The invitation is just part of a suite of pieces that describe your event - with each piece serving a very specific purpose. It's up to you to decide how much information you want to provide, and whether you wish to present it in a traditional tone, or in a fresh and creative way!
Not sure if you need a map or fancy enclosure? Wondering if it's proper to put your registry information on the invite? Read on to find out!
SAVE THE DATES
Typically Save the Date Cards can be sent a year in advance for international, destination, or events where most guests will need to jump on a plane to celebrate with you. Six months is plenty of time for most couples to send out Save the Date Cards or Postcards.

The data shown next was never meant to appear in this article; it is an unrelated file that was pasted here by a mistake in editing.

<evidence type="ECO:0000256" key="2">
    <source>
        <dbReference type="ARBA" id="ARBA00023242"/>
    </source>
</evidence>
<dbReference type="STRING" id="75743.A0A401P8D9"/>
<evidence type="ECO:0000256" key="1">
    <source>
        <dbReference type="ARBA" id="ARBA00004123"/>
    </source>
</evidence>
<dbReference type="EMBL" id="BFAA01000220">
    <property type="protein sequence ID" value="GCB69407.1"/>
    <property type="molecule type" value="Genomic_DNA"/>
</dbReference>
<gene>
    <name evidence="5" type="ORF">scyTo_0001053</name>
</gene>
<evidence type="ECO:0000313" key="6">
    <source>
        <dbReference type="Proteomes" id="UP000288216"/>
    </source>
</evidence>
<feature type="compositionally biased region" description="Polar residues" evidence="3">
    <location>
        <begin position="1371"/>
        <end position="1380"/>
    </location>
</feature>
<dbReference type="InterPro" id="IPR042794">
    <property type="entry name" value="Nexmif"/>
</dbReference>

A Save the Date can be as formal or as informal as you wish. You send bottles of champagne with beautifully letterpressed labels and send those out to guests as a way to invite your guests to celebrate your nuptials with you! Or you can also send out an equally beautifully stunning Save the Date postcard or card to rouse excitement. Use this a an opportunity to announce your big news and to say "It's official! I'm off the market!"
If you are having your reception in a place that is different than the location of your ceremony, it is customary to provide a separate card that tells people where that secret party place may be. The reception card is also an appropriate place to tell your guests what type of attire to wear.
It's also ok to put your reception info somewhere on your invitation, such as on the invite itself.